Smoked salmon is a dish that is both simple and elaborate. It can be eaten on its own. Elaborate because smoked salmon is a finished product that has undergone several processes since it has been fished (see Making). Its taste and texture are far from the original fillet.
To eat smoked salmon at its best, it should be kept in the fridge and then taken out of its packaging 30 minutes before being eaten. On the plates it should be much colder than the ambient temperature: but neither cold, which would prevent you appreciating its flavour, nor warm. As a product of the sea, it should be refreshing.
Eat it with toasted white bread and a touch of butter (salted or unsalted to taste), but remember that the salmon is already salted. Add a few drops of lemon juice if you want, but don't drown it. The acidity should heighten the flavour not crush it.
It's generally offered as an entrée or aperitif. If the latter, the appetizers must be prepared at the very last minute: smoked salmon changes its taste on contact with the air. It hardens and oxidises.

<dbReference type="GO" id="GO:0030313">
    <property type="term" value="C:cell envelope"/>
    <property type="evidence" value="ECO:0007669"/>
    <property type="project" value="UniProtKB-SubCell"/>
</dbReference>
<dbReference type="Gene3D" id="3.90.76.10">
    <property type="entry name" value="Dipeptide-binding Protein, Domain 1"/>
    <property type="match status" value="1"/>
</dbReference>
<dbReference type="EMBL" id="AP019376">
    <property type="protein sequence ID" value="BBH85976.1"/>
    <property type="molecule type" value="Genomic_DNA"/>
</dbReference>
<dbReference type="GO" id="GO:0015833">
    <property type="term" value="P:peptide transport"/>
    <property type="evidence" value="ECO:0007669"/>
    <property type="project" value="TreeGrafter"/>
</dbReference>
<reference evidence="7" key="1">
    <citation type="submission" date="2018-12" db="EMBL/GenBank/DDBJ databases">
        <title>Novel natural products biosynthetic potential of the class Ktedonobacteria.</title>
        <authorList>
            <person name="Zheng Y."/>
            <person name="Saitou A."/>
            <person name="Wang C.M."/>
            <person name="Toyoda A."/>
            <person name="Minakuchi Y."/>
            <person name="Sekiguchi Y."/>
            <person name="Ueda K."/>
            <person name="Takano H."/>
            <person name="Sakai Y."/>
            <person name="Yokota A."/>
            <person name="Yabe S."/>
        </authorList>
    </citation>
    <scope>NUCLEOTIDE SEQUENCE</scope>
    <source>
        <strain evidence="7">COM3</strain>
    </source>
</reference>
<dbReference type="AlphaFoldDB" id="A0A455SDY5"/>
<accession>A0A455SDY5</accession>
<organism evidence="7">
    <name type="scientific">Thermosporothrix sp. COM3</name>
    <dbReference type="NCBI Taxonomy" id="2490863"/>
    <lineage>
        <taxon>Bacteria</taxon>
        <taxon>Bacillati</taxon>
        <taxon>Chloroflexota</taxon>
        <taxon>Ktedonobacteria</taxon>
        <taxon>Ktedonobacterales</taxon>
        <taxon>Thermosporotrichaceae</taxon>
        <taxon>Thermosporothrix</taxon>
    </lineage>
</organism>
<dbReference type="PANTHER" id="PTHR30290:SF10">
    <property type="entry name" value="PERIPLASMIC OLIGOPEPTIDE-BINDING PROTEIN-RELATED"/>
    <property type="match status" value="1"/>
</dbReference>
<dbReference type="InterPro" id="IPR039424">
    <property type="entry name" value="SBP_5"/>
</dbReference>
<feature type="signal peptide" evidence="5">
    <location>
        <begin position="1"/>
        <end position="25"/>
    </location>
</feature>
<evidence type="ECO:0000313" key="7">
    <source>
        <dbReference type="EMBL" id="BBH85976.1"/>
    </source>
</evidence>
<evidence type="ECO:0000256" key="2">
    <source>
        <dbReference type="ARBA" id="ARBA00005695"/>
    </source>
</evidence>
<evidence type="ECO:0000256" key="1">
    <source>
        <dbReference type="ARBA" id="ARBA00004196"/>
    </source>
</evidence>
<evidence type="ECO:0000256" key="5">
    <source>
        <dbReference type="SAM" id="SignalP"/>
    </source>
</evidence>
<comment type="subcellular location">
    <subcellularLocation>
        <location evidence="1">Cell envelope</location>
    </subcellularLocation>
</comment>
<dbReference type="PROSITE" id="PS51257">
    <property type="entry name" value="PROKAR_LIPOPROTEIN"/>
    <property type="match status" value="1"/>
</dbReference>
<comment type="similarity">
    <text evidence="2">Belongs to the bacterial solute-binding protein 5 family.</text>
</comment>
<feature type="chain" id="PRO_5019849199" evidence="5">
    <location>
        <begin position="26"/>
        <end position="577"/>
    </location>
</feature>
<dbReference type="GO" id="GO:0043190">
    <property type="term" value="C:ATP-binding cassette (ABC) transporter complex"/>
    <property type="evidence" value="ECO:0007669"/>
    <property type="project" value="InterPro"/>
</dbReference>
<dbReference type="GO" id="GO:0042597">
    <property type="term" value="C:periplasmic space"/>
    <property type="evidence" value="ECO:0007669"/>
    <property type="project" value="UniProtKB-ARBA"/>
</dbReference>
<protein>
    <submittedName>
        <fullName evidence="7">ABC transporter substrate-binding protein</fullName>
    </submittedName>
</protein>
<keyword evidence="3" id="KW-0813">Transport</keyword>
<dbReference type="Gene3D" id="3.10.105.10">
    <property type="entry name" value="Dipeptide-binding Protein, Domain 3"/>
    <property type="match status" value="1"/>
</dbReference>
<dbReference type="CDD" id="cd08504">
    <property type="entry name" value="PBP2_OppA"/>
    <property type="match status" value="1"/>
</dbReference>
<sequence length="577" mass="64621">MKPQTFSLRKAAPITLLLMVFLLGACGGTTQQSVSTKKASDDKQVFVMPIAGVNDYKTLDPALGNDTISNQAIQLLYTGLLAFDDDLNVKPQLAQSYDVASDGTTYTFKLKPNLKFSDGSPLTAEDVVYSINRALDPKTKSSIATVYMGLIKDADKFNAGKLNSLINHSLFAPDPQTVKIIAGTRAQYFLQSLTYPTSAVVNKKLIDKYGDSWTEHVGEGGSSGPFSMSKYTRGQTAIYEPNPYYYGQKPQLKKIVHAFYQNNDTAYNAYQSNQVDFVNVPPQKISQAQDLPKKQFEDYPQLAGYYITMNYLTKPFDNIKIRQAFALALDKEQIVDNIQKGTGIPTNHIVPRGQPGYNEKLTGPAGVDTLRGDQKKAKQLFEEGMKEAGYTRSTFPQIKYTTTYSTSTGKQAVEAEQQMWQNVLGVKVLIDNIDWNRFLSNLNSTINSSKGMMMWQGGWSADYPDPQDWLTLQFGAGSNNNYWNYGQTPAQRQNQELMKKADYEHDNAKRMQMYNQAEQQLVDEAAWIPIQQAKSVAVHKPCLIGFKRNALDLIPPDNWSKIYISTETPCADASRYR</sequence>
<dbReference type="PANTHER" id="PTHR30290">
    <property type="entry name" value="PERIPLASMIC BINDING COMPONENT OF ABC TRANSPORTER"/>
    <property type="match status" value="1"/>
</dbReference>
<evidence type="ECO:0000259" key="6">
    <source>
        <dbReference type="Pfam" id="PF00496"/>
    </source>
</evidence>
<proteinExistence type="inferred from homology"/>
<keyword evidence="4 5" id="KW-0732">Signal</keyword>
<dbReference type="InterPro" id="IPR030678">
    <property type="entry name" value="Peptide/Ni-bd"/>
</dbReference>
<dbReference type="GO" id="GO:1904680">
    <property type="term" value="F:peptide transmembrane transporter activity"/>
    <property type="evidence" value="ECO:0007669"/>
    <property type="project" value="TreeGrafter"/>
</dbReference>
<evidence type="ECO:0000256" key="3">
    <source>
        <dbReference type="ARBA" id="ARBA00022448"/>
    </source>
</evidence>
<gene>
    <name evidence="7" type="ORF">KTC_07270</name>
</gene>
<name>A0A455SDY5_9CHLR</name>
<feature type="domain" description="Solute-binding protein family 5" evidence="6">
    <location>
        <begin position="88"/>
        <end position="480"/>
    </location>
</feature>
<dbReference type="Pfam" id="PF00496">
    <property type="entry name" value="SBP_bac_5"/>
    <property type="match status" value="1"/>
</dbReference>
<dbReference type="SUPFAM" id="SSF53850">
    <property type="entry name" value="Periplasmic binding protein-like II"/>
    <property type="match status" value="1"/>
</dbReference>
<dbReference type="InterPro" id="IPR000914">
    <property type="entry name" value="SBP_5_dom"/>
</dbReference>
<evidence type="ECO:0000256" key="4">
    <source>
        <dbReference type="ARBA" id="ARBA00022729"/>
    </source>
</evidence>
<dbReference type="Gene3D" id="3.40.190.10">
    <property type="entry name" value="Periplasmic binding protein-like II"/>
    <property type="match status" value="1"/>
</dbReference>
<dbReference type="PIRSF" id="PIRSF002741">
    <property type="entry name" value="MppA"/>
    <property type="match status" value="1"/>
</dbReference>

As for the choice of wine to accompany it, we recommend Brut champagne blanc de blanc (which uses only the Chardonnay grape, see Champagne). You can also drink a white Burgundy, such as a Chablis, a Maçon Village or (yet more rare … and elegant) a Meursault Blanc Permier Cru (also a Chardonnay grape).
There are of course several recipes using smoked salmon: tarts, cakes etc. But for them it really wouldn't be necessary to choose a 'class' smoked salmon. Even if cooking enhances the fish's taste, it also considerably reduces the finer elements of the smoking process, as well as the special texture produced during its preparation.